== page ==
MMGCN: Multimodal Fusion via Deep Graph Convolution Network for Emotion Recognition in Conversation
Jingwen Hu | Yuchen Liu | Jinming Zhao | Qin Jin
Proceedings of the 59th Annual Meeting of the Association for Computational Linguistics and the 11th International Joint Conference on Natural Language Processing (Volume 1: Long Papers)

Emotion recognition in conversation (ERC) is a crucial component in affective dialogue systems, which helps the system understand users’ emotions and generate empathetic responses. However, most works focus on modeling speaker and contextual information primarily on the textual modality or simply leveraging multimodal information through feature concatenation. In order to explore a more effective way of utilizing both multimodal and long-distance contextual information, we propose a new model based on multimodal fused graph convolutional network, MMGCN, in this work. MMGCN can not only make use of multimodal dependencies effectively, but also leverage speaker information to model inter-speaker and intra-speaker dependency. We evaluate our proposed model on two public benchmark datasets, IEMOCAP and MELD, and the results prove the effectiveness of MMGCN, which outperforms other SOTA methods by a significant margin under the multimodal conversation setting.

Language Resource Efficient Learning for Captioning
Jia Chen | Yike Wu | Shiwan Zhao | Qin Jin
Findings of the Association for Computational Linguistics: EMNLP 2021

Due to complex cognitive and inferential efforts involved in the manual generation of one caption per image/video input, the human annotation resources are very limited for captioning tasks. We define language resource efficient as reaching the same performance with fewer annotated captions per input. We first study the performance degradation of caption models in different language resource settings. Our analysis of caption models with SC loss shows that the performance degradation is caused by the increasingly noisy estimation of reward and baseline with fewer language resources. To mitigate this issue, we propose to reduce the variance of noise in the baseline by generalizing the single pairwise comparison in SC loss and using multiple generalized pairwise comparisons. The generalized pairwise comparison (GPC) measures the difference between the evaluation scores of two captions with respect to an input. Empirically, we show that the model trained with the proposed GPC loss is efficient on language resource and achieves similar performance with the state-of-the-art models on MSCOCO by using only half of the language resources. Furthermore, our model significantly outperforms the state-of-the-art models on a video caption dataset that has only one labeled caption per input in the training set.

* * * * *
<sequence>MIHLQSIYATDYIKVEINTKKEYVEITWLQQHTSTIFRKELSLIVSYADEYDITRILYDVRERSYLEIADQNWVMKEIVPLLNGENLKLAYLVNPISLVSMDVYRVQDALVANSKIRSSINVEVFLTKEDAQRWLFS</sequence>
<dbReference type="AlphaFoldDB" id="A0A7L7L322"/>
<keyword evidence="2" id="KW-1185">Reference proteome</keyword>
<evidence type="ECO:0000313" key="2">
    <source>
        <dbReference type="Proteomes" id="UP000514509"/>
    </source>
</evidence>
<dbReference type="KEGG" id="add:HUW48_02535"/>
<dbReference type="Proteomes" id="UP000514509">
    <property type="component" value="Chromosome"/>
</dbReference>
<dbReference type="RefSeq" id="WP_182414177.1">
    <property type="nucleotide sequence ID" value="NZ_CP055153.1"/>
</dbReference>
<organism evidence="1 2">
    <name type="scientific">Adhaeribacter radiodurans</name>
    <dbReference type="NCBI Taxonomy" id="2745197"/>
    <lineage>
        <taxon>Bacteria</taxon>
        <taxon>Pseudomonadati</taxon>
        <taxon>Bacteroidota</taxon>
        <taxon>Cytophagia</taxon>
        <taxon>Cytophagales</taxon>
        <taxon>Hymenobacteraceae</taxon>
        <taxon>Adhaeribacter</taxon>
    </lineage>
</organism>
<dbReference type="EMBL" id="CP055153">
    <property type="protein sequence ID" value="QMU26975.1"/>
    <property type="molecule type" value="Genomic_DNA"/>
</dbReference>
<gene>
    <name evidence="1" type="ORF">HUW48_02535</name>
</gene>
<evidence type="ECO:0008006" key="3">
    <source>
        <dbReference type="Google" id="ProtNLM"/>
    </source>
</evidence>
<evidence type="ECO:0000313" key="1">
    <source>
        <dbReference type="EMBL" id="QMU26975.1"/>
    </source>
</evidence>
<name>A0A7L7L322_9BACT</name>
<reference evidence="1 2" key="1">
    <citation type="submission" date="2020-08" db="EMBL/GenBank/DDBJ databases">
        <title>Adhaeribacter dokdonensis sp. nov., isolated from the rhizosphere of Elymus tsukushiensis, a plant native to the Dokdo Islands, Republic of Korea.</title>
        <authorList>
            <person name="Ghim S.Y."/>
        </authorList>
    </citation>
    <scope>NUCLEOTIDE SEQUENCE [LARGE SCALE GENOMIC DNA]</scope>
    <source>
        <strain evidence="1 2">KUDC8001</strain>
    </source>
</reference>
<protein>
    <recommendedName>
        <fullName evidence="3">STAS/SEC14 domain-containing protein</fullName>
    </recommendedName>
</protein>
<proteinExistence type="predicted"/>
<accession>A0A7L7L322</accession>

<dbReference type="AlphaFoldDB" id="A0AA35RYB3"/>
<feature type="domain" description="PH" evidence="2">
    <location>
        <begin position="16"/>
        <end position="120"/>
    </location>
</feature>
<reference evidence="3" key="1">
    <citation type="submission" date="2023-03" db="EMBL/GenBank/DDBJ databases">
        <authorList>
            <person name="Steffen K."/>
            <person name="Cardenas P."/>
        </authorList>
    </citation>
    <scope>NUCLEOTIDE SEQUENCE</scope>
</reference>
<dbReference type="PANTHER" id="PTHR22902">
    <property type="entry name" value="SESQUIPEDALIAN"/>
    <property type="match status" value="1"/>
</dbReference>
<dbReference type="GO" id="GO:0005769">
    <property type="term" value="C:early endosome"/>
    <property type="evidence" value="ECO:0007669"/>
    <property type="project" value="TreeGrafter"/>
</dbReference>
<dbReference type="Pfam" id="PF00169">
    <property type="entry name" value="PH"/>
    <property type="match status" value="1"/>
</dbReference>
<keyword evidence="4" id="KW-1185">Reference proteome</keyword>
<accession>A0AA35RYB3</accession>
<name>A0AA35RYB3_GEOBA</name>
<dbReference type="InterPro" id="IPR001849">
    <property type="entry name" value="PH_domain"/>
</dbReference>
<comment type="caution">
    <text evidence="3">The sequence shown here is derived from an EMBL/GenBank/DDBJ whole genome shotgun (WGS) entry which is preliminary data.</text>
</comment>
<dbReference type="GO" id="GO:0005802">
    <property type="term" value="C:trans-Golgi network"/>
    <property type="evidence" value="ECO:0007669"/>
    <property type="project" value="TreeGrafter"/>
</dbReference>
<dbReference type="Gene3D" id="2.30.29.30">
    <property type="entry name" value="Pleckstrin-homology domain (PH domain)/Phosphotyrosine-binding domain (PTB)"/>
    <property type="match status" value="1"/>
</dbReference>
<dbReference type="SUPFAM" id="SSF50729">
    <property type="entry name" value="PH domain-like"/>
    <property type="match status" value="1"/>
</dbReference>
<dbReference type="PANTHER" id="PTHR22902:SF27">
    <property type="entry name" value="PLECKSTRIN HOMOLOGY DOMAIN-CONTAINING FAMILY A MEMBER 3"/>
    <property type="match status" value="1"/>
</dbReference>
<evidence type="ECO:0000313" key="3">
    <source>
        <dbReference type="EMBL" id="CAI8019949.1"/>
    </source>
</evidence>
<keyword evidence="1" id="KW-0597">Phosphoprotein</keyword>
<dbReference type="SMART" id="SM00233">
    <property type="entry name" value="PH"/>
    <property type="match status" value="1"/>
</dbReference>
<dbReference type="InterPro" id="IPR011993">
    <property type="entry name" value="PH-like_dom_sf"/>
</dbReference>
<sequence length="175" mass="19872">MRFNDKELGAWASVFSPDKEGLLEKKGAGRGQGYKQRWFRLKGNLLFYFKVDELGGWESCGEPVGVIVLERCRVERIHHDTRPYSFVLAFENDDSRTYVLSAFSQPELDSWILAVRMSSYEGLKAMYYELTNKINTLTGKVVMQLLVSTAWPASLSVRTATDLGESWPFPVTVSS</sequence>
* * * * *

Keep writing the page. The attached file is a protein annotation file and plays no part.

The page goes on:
YouMakeup: A Large-Scale Domain-Specific Multimodal Dataset for Fine-Grained Semantic Comprehension
Weiying Wang | Yongcheng Wang | Shizhe Chen | Qin Jin
Proceedings of the 2019 Conference on Empirical Methods in Natural Language Processing and the 9th International Joint Conference on Natural Language Processing (EMNLP-IJCNLP)

Multimodal semantic comprehension has attracted increasing research interests recently such as visual question answering and caption generation. However, due to the data limitation, fine-grained semantic comprehension has not been well investigated, which requires to capture semantic details of multimodal contents. In this work, we introduce “YouMakeup”, a large-scale multimodal instructional video dataset to support fine-grained semantic comprehension research in specific domain. YouMakeup contains 2,800 videos from YouTube, spanning more than 420 hours in total. Each video is annotated with a sequence of natural language descriptions for instructional steps, grounded in temporal video range and spatial facial areas. The annotated steps in a video involve subtle difference in actions, products and regions, which requires fine-grained understanding and reasoning both temporally and spatially. In order to evaluate models’ ability for fined-grained comprehension, we further propose two groups of tasks including generation tasks and visual question answering from different aspects. We also establish a baseline of step caption generation for future comparison. The dataset will be publicly available at https://github. com/AIM3-RUC/YouMakeup to support research investigation in fine-grained semantic comprehension.


Improvements in Non-Verbal Cue Identification Using Multilingual Phone Strings
Tanja Schultz | Qin Jin | Kornel Laskowski | Alicia Tribble | Alex Waibel
Proceedings of the ACL-02 Workshop on Speech-to-Speech Translation: Algorithms and Systems